Martin Keown says ‘a dry and sober World Cup might be good for us all’ after FIFA announced a U-turn over the sale of alcohol in Qatar.
Officials have made the decision to ban the sale of alcohol in and around all eight stadiums in Qatar just two days before the tournament begins, with talkSPORT’s Simon Jordan labelling the change of rules as ‘jaw-dropping’.
Although alcohol isn’t illegal in Qatar, you are not allowed to drink in public and being drunk in a public space is considered to be a crime.
Plans for the World Cup have seen a slight relaxation of the rules in preparation for the arrival of fans across the globe, with the official FIFA Fan Festival selling alcohol as well as the nearby Arcadia Festival, which will sell beer from 10am to 5am the following day.
Initial reports on Thursday evening suggested a ban on the sale of alcoholic drinks inside the stadiums and around their perimeter, and such a change has now been made just days before the World Cup starts.
Speaking to talkSPORT on Friday morning, Jordan was shocked by the change of rules: “This must have been a discussion that had been had previously. This World Cup isn’t a secret, it hasn’t just popped up over the parapet of the last week or so.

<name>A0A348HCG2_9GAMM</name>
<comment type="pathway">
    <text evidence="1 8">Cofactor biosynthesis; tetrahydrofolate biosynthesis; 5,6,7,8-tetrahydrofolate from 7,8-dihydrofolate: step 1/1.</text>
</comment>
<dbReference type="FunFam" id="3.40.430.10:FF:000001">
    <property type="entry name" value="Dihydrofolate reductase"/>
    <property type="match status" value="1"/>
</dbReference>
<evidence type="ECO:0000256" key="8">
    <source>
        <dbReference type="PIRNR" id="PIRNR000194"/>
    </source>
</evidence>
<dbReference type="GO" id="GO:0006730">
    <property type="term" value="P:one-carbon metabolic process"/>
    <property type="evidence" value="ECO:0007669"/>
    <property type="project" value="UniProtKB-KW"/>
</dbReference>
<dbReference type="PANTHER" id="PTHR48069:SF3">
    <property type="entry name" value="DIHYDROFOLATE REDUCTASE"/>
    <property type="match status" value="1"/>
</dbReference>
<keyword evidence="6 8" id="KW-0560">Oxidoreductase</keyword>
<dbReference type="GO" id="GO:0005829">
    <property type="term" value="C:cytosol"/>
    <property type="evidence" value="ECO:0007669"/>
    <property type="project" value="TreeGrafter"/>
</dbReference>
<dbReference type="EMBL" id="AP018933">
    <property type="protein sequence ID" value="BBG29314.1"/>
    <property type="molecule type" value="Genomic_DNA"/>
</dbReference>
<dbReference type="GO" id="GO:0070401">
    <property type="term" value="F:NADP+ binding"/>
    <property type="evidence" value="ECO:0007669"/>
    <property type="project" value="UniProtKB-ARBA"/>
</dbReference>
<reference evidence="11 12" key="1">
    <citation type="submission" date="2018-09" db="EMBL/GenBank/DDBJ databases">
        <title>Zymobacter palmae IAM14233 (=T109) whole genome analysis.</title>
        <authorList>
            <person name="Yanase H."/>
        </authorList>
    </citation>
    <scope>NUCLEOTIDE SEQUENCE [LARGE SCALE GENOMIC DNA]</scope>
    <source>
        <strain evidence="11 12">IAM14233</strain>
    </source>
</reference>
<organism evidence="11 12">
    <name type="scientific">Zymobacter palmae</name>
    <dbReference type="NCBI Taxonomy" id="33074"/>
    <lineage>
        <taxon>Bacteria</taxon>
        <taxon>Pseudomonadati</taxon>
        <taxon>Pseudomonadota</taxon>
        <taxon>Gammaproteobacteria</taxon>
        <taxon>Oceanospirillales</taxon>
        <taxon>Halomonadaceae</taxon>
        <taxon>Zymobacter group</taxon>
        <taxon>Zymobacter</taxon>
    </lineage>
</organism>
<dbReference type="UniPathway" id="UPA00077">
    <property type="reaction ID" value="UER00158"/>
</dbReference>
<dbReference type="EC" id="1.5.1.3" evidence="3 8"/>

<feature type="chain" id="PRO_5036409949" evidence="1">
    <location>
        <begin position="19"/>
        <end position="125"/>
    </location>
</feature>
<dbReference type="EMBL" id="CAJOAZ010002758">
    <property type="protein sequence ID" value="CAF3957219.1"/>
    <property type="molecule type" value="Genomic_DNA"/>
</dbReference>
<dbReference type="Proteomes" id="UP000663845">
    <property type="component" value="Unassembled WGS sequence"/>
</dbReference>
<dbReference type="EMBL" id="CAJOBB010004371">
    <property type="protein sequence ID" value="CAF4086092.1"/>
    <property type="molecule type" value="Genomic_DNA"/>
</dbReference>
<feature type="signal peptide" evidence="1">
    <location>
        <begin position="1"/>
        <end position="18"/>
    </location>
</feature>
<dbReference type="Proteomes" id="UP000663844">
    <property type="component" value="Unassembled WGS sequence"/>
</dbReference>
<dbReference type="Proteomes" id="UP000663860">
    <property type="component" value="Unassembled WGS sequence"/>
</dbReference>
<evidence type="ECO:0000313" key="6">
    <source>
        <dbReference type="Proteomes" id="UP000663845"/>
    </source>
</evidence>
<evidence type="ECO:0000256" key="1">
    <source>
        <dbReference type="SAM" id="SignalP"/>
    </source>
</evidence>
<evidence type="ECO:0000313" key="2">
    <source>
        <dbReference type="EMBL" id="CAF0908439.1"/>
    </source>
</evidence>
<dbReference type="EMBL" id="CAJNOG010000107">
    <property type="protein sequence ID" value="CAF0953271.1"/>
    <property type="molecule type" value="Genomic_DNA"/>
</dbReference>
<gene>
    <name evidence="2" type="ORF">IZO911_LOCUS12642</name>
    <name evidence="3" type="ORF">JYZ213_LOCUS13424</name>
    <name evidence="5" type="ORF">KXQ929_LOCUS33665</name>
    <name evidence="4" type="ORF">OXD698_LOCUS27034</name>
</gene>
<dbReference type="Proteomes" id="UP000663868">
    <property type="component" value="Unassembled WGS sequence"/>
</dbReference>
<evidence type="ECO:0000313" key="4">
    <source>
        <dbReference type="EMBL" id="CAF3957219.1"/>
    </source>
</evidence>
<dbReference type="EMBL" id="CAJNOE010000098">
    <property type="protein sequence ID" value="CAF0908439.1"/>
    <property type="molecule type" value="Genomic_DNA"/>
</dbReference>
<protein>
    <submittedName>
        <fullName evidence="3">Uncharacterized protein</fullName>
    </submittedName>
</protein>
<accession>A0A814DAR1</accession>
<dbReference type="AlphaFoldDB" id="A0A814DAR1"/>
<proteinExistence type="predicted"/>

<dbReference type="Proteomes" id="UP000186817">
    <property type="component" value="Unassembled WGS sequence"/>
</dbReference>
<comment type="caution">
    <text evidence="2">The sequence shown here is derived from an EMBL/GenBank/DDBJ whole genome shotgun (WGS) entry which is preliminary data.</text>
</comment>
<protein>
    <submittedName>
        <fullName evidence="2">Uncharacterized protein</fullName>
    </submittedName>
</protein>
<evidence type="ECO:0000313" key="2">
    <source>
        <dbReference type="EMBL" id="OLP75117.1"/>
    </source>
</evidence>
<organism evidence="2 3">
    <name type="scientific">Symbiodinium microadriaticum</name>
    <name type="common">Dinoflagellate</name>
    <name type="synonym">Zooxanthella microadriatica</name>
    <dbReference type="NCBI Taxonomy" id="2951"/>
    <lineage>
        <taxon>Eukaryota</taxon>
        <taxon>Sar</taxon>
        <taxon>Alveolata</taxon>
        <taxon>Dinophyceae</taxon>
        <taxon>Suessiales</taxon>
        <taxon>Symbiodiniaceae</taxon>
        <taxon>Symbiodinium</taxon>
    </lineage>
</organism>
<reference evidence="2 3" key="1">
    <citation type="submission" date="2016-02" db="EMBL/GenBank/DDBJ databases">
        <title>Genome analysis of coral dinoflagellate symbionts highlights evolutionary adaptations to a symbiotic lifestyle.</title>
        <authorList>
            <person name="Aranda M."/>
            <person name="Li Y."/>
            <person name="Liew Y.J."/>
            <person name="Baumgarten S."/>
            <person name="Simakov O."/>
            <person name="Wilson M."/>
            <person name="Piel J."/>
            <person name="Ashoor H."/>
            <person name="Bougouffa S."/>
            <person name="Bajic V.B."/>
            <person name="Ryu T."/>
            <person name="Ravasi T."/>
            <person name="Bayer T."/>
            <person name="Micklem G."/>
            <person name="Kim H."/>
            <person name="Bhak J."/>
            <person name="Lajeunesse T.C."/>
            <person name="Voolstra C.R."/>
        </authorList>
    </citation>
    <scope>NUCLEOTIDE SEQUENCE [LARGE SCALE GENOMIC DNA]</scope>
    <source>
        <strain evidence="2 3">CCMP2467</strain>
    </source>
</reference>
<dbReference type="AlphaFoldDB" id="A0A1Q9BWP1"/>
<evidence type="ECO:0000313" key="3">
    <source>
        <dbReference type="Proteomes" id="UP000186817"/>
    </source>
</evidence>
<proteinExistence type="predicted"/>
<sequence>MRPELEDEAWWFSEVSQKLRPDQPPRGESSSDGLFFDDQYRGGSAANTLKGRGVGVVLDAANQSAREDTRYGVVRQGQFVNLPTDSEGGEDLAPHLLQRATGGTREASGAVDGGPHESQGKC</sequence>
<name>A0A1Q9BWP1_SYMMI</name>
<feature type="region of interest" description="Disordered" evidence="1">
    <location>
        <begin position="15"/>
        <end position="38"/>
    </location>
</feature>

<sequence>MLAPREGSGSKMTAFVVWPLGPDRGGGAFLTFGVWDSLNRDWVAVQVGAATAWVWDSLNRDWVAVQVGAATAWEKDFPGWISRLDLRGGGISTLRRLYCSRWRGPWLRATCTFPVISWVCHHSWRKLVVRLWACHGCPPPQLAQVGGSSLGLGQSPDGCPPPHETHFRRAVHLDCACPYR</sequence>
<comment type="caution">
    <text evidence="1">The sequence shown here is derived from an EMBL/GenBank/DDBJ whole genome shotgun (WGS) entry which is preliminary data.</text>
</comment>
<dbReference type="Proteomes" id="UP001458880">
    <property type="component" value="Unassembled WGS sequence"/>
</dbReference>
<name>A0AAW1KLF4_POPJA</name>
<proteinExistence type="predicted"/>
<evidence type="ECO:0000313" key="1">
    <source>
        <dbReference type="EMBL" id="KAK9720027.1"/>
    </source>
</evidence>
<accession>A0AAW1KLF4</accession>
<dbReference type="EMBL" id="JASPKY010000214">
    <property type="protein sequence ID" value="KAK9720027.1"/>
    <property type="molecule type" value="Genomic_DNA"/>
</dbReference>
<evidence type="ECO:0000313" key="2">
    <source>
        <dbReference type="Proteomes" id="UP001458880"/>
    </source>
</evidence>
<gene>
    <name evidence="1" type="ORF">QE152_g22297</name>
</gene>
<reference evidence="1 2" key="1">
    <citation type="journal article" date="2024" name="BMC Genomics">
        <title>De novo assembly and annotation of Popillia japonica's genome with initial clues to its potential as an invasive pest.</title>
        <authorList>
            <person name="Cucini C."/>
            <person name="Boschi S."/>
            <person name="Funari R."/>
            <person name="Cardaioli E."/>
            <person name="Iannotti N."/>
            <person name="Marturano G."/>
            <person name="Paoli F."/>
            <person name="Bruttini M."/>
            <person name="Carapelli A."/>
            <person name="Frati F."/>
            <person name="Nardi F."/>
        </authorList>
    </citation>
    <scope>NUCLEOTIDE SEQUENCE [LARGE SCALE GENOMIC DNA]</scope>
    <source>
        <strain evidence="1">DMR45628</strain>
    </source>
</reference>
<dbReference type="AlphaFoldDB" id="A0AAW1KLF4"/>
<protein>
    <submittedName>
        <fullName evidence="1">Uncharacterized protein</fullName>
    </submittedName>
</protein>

“It is relatively jaw-dropping. It [drinking alcohol] is unimportant, I think, but it’s part and parcel of people wanting to go to football matches these days, or to have part of it to have some entertainment which is to have a drink inside the ground.
“It is almost perplexing that we are on the eve of the first game and all of a sudden, for some people in their minds, the game will have changed in terms of their viewing experience.”
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However, Keown expressed a different view on the matter, with the former Arsenal man saying having no alcohol available in stadiums might be a good thing.
“A lot has been said about Qatari rules and they way they are in their country,” the Gunners great told White and Jordan.
“This is one I don’t really think I’m opposed to, Jim. I think a dry, sober World Cup might be a good one for all of us.
“What I don’t really enjoy is the choice has been taken away from us, balance should be allowed to be had.”
He added: “It’s not such a bad thing from what we sometimes see, fulled with alcohol, fans together – I’m not opposed to that, Jim.”
FIFA have now released a statement on the decision: “Following discussions between host country authorities and FIFA, a decision has been made to focus the sale of alcoholic beverages on the FIFA Fan Festival, other fan destinations and licensed venues, removing sales points of beer from Qatar’s FIFA World Cup 2022 stadium perimeters.
“There is no impact to the sale of Bud Zero which will remain available at all Qatar’s World Cup stadiums. Host country authorities and FIFA will continue to ensure that the stadiums and surrounding areas provide an enjoyable, respectful and pleasant experience for all fans. The tournament organisers appreciate AB InBev’s understanding and continuous support to our joint commitment to cater for everyone during the FIFA World Cup Qatar 2022™️.”
Qatar will kick-off the tournament on Sunday afternoon against Ecuador, with fans now not being able to purchase alchohol in the stadiums for this year’s World Cup.